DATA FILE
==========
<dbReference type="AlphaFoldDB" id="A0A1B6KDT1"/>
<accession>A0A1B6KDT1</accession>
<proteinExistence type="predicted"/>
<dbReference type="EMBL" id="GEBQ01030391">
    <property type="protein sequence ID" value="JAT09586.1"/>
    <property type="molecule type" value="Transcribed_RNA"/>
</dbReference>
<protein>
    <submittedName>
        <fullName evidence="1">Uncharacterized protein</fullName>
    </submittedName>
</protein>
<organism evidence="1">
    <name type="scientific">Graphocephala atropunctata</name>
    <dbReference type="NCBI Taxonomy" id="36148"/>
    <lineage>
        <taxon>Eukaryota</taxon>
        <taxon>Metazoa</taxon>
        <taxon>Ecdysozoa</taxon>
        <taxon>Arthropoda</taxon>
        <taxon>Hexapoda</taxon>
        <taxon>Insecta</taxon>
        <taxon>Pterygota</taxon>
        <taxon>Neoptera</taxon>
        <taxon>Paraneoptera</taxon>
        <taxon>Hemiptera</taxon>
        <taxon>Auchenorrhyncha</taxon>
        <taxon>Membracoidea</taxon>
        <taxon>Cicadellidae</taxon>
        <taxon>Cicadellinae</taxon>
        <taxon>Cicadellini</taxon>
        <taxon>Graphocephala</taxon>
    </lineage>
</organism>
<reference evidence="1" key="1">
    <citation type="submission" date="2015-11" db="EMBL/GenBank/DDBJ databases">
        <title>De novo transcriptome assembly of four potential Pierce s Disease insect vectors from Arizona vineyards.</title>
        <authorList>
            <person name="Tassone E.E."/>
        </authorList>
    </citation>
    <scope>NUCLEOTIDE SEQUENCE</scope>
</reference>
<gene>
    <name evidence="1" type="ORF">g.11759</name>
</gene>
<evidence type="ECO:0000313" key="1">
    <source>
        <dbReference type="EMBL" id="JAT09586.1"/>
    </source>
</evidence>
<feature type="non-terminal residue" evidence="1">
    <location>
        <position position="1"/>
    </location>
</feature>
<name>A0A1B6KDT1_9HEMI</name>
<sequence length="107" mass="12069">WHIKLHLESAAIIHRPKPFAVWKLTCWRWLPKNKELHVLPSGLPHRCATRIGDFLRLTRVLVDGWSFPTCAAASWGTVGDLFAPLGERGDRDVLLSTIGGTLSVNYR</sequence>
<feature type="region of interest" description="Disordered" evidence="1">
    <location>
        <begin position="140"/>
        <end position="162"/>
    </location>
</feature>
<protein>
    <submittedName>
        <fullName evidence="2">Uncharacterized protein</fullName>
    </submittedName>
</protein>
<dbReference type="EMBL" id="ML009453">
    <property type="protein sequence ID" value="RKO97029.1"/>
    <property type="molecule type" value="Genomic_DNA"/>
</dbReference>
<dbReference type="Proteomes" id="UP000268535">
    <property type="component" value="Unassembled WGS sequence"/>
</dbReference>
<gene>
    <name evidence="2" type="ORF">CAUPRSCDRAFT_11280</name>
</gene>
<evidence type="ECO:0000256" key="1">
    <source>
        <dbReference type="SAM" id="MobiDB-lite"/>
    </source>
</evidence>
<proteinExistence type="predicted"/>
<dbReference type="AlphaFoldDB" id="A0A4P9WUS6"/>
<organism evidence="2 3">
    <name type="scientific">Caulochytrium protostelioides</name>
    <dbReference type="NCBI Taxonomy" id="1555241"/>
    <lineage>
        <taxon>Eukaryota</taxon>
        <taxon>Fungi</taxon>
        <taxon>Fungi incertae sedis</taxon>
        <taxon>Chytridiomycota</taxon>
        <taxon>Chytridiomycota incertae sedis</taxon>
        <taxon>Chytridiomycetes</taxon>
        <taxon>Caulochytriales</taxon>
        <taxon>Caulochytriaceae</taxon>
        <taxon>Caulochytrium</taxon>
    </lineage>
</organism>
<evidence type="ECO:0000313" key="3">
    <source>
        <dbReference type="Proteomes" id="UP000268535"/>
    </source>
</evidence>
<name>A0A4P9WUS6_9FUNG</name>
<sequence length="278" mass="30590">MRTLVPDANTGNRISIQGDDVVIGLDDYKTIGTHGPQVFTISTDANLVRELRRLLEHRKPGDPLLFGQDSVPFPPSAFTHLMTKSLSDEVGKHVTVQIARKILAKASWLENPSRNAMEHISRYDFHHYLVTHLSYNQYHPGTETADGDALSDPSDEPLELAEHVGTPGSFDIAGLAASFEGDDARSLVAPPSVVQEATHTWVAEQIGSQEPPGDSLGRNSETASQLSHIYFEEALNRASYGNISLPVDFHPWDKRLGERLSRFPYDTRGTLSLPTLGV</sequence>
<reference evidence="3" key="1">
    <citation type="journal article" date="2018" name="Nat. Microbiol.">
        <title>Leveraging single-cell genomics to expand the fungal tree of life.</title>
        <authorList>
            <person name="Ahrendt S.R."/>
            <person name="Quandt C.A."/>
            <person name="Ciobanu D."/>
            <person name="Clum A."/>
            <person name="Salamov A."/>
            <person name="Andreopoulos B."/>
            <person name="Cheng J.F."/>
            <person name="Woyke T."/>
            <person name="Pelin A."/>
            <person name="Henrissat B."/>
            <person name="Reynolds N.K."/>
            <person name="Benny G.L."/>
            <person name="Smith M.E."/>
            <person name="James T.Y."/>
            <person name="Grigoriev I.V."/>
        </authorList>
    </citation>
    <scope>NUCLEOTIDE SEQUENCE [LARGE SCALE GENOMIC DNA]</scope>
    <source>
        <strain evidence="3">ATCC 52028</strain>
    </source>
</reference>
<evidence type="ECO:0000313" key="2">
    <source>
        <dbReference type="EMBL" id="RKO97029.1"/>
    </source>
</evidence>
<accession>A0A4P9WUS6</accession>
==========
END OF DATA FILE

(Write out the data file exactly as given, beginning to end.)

<dbReference type="AlphaFoldDB" id="A0A1B6KDT1"/>
<accession>A0A1B6KDT1</accession>
<proteinExistence type="predicted"/>
<dbReference type="EMBL" id="GEBQ01030391">
    <property type="protein sequence ID" value="JAT09586.1"/>
    <property type="molecule type" value="Transcribed_RNA"/>
</dbReference>
<protein>
    <submittedName>
        <fullName evidence="1">Uncharacterized protein</fullName>
    </submittedName>
</protein>
<organism evidence="1">
    <name type="scientific">Graphocephala atropunctata</name>
    <dbReference type="NCBI Taxonomy" id="36148"/>
    <lineage>
        <taxon>Eukaryota</taxon>
        <taxon>Metazoa</taxon>
        <taxon>Ecdysozoa</taxon>
        <taxon>Arthropoda</taxon>
        <taxon>Hexapoda</taxon>
        <taxon>Insecta</taxon>
        <taxon>Pterygota</taxon>
        <taxon>Neoptera</taxon>
        <taxon>Paraneoptera</taxon>
        <taxon>Hemiptera</taxon>
        <taxon>Auchenorrhyncha</taxon>
        <taxon>Membracoidea</taxon>
        <taxon>Cicadellidae</taxon>
        <taxon>Cicadellinae</taxon>
        <taxon>Cicadellini</taxon>
        <taxon>Graphocephala</taxon>
    </lineage>
</organism>
<reference evidence="1" key="1">
    <citation type="submission" date="2015-11" db="EMBL/GenBank/DDBJ databases">
        <title>De novo transcriptome assembly of four potential Pierce s Disease insect vectors from Arizona vineyards.</title>
        <authorList>
            <person name="Tassone E.E."/>
        </authorList>
    </citation>
    <scope>NUCLEOTIDE SEQUENCE</scope>
</reference>
<gene>
    <name evidence="1" type="ORF">g.11759</name>
</gene>
<evidence type="ECO:0000313" key="1">
    <source>
        <dbReference type="EMBL" id="JAT09586.1"/>
    </source>
</evidence>
<feature type="non-terminal residue" evidence="1">
    <location>
        <position position="1"/>
    </location>
</feature>
<name>A0A1B6KDT1_9HEMI</name>
<sequence length="107" mass="12069">WHIKLHLESAAIIHRPKPFAVWKLTCWRWLPKNKELHVLPSGLPHRCATRIGDFLRLTRVLVDGWSFPTCAAASWGTVGDLFAPLGERGDRDVLLSTIGGTLSVNYR</sequence>
<feature type="region of interest" description="Disordered" evidence="1">
    <location>
        <begin position="140"/>
        <end position="162"/>
    </location>
</feature>
<protein>
    <submittedName>
        <fullName evidence="2">Uncharacterized protein</fullName>
    </submittedName>
</protein>
<dbReference type="EMBL" id="ML009453">
    <property type="protein sequence ID" value="RKO97029.1"/>
    <property type="molecule type" value="Genomic_DNA"/>
</dbReference>
<dbReference type="Proteomes" id="UP000268535">
    <property type="component" value="Unassembled WGS sequence"/>
</dbReference>
<gene>
    <name evidence="2" type="ORF">CAUPRSCDRAFT_11280</name>
</gene>
<evidence type="ECO:0000256" key="1">
    <source>
        <dbReference type="SAM" id="MobiDB-lite"/>
    </source>
</evidence>
<proteinExistence type="predicted"/>
<dbReference type="AlphaFoldDB" id="A0A4P9WUS6"/>
<organism evidence="2 3">
    <name type="scientific">Caulochytrium protostelioides</name>
    <dbReference type="NCBI Taxonomy" id="1555241"/>
    <lineage>
        <taxon>Eukaryota</taxon>
        <taxon>Fungi</taxon>
        <taxon>Fungi incertae sedis</taxon>
        <taxon>Chytridiomycota</taxon>
        <taxon>Chytridiomycota incertae sedis</taxon>
        <taxon>Chytridiomycetes</taxon>
        <taxon>Caulochytriales</taxon>
        <taxon>Caulochytriaceae</taxon>
        <taxon>Caulochytrium</taxon>
    </lineage>
</organism>
<evidence type="ECO:0000313" key="3">
    <source>
        <dbReference type="Proteomes" id="UP000268535"/>
    </source>
</evidence>
<name>A0A4P9WUS6_9FUNG</name>
<sequence length="278" mass="30590">MRTLVPDANTGNRISIQGDDVVIGLDDYKTIGTHGPQVFTISTDANLVRELRRLLEHRKPGDPLLFGQDSVPFPPSAFTHLMTKSLSDEVGKHVTVQIARKILAKASWLENPSRNAMEHISRYDFHHYLVTHLSYNQYHPGTETADGDALSDPSDEPLELAEHVGTPGSFDIAGLAASFEGDDARSLVAPPSVVQEATHTWVAEQIGSQEPPGDSLGRNSETASQLSHIYFEEALNRASYGNISLPVDFHPWDKRLGERLSRFPYDTRGTLSLPTLGV</sequence>
<reference evidence="3" key="1">
    <citation type="journal article" date="2018" name="Nat. Microbiol.">
        <title>Leveraging single-cell genomics to expand the fungal tree of life.</title>
        <authorList>
            <person name="Ahrendt S.R."/>
            <person name="Quandt C.A."/>
            <person name="Ciobanu D."/>
            <person name="Clum A."/>
            <person name="Salamov A."/>
            <person name="Andreopoulos B."/>
            <person name="Cheng J.F."/>
            <person name="Woyke T."/>
            <person name="Pelin A."/>
            <person name="Henrissat B."/>
            <person name="Reynolds N.K."/>
            <person name="Benny G.L."/>
            <person name="Smith M.E."/>
            <person name="James T.Y."/>
            <person name="Grigoriev I.V."/>
        </authorList>
    </citation>
    <scope>NUCLEOTIDE SEQUENCE [LARGE SCALE GENOMIC DNA]</scope>
    <source>
        <strain evidence="3">ATCC 52028</strain>
    </source>
</reference>
<evidence type="ECO:0000313" key="2">
    <source>
        <dbReference type="EMBL" id="RKO97029.1"/>
    </source>
</evidence>
<accession>A0A4P9WUS6</accession>